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Dubai: If someone is a really good liar, the truth is you’ll never know it.

That’s because lying is a natural process that people have honed since the beginning of time.

“Let’s say somebody asks a stupid question and then asks you what you think of it and you decide not to express your true feelings,” Dr Vasudevi Reddy, a professor of developmental and cultural psychology at the University of Portsmouth, posed as an example. “Society tells you in this situation it’s acceptable to lie.”

Infograph: Do polygraphs detect lies?

While society encourages these “white lies”, Dr Reddy believes that other kinds of lies emerge as a result, such as not showing emotion in some kind of professional situation.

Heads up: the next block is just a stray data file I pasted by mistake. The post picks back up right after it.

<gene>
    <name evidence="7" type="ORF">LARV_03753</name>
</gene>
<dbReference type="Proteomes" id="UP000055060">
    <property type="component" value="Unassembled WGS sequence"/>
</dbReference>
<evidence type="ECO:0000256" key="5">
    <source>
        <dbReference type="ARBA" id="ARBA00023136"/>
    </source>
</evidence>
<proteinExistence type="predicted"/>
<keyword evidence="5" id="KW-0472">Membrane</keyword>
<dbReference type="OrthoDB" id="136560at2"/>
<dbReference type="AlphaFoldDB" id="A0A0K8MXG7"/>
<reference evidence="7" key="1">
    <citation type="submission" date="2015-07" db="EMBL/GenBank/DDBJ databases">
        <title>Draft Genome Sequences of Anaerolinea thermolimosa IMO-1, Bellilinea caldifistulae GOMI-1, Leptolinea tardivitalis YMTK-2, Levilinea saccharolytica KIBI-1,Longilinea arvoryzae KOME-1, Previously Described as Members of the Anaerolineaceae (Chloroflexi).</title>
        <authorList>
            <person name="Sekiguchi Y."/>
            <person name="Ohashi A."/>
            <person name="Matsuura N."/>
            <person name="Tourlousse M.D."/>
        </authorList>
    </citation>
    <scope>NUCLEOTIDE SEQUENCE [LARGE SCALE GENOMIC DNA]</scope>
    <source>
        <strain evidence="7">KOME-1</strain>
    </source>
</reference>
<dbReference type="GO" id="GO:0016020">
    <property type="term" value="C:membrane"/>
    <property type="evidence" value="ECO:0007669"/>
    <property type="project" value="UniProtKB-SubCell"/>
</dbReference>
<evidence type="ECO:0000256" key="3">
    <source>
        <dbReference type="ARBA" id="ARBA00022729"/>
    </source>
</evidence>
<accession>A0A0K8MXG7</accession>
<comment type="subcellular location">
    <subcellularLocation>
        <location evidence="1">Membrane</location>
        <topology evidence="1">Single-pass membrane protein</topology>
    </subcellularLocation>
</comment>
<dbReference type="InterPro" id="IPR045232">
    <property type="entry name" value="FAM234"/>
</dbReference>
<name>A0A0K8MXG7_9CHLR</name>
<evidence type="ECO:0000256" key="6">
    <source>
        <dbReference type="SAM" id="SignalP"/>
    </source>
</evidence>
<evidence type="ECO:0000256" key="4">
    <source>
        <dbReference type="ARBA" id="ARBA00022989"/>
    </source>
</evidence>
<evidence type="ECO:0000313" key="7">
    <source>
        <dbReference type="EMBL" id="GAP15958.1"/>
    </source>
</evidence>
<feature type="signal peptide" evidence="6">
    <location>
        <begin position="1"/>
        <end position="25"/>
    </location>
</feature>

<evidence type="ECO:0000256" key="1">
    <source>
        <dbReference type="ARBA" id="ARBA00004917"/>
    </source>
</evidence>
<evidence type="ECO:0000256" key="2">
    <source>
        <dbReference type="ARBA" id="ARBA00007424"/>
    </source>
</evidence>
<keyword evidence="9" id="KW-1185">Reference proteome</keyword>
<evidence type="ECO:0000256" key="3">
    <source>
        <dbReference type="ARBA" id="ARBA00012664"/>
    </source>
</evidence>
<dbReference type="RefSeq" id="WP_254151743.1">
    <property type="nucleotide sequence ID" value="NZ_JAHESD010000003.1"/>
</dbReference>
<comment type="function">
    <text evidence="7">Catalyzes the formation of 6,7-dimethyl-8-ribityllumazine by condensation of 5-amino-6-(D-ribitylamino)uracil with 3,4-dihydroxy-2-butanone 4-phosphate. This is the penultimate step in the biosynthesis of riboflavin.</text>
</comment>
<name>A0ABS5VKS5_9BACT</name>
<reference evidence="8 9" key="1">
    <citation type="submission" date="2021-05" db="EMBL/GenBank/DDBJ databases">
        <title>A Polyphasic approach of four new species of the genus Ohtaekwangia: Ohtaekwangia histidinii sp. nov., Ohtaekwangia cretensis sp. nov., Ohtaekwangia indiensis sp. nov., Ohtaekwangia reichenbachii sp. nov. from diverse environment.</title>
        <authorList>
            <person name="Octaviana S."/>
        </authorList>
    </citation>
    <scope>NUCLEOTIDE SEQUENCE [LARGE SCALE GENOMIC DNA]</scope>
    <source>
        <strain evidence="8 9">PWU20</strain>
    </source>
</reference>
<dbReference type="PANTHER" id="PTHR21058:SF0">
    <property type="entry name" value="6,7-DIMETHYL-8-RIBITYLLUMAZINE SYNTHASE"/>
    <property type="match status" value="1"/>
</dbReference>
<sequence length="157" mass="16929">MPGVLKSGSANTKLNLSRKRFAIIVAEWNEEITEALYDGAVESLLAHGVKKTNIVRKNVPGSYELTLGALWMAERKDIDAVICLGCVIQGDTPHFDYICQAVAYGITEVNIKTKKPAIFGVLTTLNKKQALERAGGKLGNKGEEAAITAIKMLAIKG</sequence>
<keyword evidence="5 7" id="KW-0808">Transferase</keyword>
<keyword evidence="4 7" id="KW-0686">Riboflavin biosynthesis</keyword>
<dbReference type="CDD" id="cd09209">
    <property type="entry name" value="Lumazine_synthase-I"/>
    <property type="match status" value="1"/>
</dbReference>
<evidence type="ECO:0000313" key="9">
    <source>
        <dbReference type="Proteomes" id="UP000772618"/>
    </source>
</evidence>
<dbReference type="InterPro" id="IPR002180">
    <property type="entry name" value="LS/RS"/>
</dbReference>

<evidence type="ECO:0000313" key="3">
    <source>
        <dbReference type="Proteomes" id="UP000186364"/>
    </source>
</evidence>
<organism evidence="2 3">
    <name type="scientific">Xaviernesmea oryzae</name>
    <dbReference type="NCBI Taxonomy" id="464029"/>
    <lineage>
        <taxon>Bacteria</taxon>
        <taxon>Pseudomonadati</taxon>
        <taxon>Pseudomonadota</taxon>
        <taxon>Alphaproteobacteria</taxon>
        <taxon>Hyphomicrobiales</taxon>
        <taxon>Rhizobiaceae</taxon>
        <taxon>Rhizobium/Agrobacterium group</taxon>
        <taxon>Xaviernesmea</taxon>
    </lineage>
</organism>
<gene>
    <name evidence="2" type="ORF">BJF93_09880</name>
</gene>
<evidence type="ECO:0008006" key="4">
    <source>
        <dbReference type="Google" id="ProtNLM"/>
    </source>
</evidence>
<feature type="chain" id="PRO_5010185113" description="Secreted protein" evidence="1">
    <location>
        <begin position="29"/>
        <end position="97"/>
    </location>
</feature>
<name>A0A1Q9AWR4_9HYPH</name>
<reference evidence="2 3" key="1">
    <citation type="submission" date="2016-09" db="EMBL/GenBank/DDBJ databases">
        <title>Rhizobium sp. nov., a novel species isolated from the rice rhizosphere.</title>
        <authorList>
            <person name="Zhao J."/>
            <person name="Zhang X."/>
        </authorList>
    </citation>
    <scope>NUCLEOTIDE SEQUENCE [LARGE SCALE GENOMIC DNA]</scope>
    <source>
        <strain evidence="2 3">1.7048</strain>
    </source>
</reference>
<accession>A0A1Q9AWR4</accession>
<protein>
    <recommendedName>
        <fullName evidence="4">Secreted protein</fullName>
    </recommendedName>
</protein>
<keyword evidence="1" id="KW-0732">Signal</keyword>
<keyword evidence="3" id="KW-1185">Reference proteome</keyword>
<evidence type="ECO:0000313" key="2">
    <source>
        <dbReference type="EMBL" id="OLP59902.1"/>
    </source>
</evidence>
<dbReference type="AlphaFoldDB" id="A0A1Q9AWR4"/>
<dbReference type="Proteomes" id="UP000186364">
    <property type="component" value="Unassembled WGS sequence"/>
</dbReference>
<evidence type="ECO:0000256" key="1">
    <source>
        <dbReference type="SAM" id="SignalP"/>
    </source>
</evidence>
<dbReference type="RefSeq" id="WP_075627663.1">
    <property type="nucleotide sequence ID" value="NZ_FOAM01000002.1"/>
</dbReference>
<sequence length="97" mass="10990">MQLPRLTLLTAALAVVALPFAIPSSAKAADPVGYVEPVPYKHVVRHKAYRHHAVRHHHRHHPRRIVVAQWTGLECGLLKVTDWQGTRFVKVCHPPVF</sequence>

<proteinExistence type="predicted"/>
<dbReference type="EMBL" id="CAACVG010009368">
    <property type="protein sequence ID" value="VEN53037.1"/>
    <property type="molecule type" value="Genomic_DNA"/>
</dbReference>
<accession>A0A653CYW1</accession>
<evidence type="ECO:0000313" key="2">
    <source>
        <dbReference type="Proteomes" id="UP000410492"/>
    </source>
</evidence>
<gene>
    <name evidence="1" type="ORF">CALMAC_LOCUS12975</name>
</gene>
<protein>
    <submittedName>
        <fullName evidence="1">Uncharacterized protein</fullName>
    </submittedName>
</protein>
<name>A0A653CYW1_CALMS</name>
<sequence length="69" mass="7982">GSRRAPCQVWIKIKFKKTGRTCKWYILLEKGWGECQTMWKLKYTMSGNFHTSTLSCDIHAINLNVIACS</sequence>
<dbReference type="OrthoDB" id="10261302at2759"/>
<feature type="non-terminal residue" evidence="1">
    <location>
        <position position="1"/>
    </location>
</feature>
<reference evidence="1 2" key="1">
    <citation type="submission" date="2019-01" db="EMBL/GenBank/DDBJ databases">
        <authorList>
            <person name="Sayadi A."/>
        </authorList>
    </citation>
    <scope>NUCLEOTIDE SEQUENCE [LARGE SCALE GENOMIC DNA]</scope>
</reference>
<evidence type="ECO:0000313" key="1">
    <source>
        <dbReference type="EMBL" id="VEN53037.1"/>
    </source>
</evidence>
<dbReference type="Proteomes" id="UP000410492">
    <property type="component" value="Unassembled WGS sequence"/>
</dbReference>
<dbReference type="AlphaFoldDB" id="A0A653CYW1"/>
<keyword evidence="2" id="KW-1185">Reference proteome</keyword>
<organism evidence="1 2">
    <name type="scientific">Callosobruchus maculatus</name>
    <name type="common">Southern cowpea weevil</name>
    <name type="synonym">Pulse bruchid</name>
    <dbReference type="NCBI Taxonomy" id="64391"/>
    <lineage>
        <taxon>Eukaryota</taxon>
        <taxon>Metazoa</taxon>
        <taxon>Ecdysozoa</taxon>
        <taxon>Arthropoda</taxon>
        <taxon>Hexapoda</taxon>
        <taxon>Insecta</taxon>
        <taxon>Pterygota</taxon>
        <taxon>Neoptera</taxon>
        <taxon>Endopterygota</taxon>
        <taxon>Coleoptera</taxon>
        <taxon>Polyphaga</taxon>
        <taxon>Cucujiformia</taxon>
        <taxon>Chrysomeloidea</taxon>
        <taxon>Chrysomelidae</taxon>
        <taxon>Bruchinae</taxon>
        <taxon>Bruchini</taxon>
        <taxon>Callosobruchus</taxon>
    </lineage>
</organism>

“Many people don’t like to show that they’re angry,” she told Gulf News. “You show that you are calm to carry on being a professional.”

But this doesn’t mean that lying necessarily holds a negative connotation.

In fact, a 2008 study led by Dr Richard Gramzow of University of Southampton found that college students who exaggerated their GPA (Grade Point Average) in interviews later showed improvement in their grades.

Talking about how much a teenager lies isn’t quite as newsworthy as it seems. So when does it all start?

“There is some debate about it but we know for sure that verbal lies begin at around two-and-a-half years of age,” Dr Reddy said. “That’s because if we are looking at language-based lies, then you can only look at children who can speak.”

However this relates to lies that result from talking. But being able to speak doesn’t turn you into an instant liar.